In early 1999, developer Judd Walker formed a company called Pioneer Mountain Properties. He announced at a Butte Community Council meeting that the original golf course plan did not appear feasible. He said Trygstad’s company was 40 percent owner of PMP, and that Trygstad had no control over decisions.

Walker said Trygstad’s original plans no longer applied, and he had no firm plans for the borough parcel. He mentioned that a development with horse trails, geared toward cargo pilots, would be one idea.

The last piece of information I have is an August 2000 letter written by Ron Swanson of the borough to the planning commission. It says, “A covenant that the property will be developed as a golf course with compatible residential development is to be recorded at the time of conveyance.”

That means the borough will transfer title to the land without the required golf course in place. Is that what “holding his feet to the fire” means?

Neither party believes the $15 million Jack Nicklaus golf course is real. That just happened to be bothersome wording in the lease, necessary to get support for noncompetitive “name your own price” access to prime borough land. Additionally, someone named Gary Roeder has signed borough documents as managing member of Trygstad’s company.

Little else has surfaced in the last two years. Early in this fiasco, as part of the procedure to enter into a contract with Trygstad, the borough conducted a background check.

Within the last two years, an assembly member told me that not all the information regarding Trygstad’s previous real estate dealings was made public, and this nonpublic information had a bearing on the borough’s actions. Sounds pretty mysterious.

Borough Mayor Tim Anderson recently wrote an article urging citizens to seek out facts rather than rely upon rumors. I’ve asked before, and I’m still waiting, for those who supported and voted for this in the face of such blatant stonewalling, and incremental whittling away of previous lease conditions, to provide a rational explanation.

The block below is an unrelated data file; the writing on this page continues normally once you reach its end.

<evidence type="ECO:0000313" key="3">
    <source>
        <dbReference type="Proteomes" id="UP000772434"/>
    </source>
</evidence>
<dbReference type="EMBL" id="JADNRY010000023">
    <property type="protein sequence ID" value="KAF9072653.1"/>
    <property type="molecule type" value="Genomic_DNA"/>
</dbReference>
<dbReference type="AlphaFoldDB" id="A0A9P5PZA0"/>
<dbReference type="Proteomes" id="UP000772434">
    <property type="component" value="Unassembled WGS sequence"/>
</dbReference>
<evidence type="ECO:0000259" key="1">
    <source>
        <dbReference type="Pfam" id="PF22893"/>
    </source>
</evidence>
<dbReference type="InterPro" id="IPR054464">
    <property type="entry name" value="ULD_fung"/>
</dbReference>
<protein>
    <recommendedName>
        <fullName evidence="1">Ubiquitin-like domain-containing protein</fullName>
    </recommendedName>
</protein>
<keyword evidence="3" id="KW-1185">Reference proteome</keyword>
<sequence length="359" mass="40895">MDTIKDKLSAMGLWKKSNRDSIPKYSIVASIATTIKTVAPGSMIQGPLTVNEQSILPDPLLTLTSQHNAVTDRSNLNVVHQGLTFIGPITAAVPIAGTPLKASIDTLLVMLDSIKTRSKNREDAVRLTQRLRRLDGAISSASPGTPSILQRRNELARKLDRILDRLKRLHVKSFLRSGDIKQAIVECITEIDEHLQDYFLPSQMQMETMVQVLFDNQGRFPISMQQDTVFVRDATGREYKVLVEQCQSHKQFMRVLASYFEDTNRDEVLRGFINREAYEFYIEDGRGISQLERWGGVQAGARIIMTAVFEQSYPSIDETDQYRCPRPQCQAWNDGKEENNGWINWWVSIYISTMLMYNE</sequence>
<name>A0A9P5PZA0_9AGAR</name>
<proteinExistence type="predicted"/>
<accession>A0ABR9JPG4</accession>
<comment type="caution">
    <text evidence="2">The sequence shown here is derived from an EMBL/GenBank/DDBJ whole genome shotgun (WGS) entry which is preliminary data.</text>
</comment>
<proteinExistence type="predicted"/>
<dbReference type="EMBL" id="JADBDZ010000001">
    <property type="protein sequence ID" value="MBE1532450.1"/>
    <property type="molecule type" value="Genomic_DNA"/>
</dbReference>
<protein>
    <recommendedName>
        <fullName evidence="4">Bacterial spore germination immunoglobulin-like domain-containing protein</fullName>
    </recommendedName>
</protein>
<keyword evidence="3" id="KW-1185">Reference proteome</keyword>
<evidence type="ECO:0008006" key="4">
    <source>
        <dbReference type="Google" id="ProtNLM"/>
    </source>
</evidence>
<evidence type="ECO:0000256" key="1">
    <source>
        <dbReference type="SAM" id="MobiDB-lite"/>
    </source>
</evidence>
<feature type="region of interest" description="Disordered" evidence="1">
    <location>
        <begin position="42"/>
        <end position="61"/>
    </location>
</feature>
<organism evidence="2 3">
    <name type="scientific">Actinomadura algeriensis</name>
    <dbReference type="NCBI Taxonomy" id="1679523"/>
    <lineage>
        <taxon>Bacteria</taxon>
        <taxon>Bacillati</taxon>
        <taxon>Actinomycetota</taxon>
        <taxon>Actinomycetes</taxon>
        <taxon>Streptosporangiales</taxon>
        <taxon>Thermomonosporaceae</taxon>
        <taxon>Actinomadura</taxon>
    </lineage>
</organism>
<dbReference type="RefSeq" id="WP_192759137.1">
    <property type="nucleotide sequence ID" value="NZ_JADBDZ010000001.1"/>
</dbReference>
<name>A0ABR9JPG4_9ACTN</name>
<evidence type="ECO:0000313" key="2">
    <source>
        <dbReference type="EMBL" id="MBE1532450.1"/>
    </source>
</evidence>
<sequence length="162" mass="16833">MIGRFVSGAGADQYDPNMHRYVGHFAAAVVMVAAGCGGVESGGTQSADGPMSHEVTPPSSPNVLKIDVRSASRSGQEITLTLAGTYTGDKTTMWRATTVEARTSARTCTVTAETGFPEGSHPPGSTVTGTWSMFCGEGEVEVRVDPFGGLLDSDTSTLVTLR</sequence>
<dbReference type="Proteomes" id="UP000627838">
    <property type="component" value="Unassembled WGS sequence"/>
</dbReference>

Perceived lack of honesty causes rumors. If we can’t have the truth, many more things are unearthed as people dig for it.

There are reasons the borough is perceived as dishonest, and why so many people think the port and Hatcher Pass are self-serving scams. Coming clean about Homestead Resort will go a long way toward establishing some credibility.

While you’re at it, tell us who Victor Trygstad is, who his “anonymous investors” are, and why they deserve priority access to borough assets. I wouldn’t want any rumors to get started.

Between 1997 and 1999, there were more than 30 articles in the Frontiersman about the “Homestead Resort.” Since then, there have been exactly zero.

That’s too bad, because there may be an interesting story at the bottom of this. I have extensive documentation posted at

This issue was my introduction to how the borough operates, and if you examine the Web site, you can just about hear the cynicism oozing from my pores.

I suspect the situation at the borough is much better today, but I’ll reserve judgment until I hear some truthful answers.

Jim Courtney is a Butte resident.